The Art of Flying
Apply intent like gentle pressure
to a wound. Superfluous maybe,
but the arms should be extended.
First, a height scaled, a precipice
achieved. Read: a jumping off place.
Try to let go, get heavy
as when you pass from this world
to the other, nightly— chain
breaching a flimsy wall. To rise up,
you must sink like a tonnage of links.
Recognize your intent, but obliquely,
through a half-closed eye. Bow to gravity
as the noose you’ll be slipping.
To join the hollow boned
you’ll have to cast your body down,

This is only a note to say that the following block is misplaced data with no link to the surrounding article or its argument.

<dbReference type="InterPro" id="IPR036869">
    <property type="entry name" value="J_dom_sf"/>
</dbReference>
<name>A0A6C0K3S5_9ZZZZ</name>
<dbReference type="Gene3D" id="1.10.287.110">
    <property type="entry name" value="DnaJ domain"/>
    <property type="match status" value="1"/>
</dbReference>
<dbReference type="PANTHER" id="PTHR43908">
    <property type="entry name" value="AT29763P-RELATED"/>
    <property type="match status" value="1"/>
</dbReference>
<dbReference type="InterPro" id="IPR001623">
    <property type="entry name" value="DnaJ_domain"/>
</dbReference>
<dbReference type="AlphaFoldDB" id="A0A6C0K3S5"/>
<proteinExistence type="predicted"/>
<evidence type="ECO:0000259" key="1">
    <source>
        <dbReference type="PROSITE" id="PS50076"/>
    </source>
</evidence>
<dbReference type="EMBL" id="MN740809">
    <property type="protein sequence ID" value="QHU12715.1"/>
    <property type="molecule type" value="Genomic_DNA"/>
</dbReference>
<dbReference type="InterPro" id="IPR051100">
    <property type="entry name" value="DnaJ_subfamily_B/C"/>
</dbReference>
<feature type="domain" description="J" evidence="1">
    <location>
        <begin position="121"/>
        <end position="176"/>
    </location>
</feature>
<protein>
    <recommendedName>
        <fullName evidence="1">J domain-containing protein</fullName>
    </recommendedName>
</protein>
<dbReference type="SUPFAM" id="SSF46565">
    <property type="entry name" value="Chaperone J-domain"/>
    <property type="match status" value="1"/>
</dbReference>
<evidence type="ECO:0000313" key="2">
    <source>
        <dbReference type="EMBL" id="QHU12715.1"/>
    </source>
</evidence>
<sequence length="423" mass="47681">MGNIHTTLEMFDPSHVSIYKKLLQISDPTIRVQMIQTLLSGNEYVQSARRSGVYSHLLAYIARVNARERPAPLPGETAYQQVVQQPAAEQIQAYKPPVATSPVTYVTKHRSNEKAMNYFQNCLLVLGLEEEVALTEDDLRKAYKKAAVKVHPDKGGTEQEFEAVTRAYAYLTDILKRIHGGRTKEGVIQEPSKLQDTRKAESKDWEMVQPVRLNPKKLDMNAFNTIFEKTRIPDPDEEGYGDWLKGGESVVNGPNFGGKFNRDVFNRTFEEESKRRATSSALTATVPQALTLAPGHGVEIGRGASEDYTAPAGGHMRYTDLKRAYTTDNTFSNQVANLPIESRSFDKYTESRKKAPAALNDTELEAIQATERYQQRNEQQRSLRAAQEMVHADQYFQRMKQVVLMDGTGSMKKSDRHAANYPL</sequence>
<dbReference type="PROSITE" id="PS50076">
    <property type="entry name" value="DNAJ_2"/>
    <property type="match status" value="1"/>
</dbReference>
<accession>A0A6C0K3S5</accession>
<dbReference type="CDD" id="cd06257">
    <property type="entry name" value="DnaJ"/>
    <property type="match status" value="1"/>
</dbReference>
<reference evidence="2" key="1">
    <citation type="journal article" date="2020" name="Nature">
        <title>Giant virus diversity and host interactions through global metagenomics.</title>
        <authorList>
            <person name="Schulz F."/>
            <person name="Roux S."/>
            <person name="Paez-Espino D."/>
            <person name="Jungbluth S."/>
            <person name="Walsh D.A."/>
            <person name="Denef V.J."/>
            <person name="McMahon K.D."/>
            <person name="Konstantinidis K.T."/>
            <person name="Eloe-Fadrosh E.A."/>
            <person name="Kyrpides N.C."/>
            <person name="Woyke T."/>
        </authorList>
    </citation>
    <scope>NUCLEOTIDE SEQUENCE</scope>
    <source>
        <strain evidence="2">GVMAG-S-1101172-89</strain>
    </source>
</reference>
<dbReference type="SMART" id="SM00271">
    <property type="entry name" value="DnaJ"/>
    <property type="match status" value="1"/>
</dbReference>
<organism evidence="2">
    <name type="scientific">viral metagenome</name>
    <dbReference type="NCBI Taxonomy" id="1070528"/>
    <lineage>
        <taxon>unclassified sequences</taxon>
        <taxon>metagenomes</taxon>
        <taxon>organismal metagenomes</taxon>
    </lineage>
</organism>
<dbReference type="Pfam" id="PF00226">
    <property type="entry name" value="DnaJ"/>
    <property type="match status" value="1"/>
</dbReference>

cast it off like a wedge of sunlight sliding
from the wall, like the fly
giving its husk to a hook and a nylon line.
But you’re not tethered and you’re not
weightless. So plummet.
Invest not in flight, but falling.
The most you can do is believe
air is measured in fathoms
and bottomless, that earth is a myth
created by birds who would kill for a rest.
The Art of Flying first appeared in Comstock Review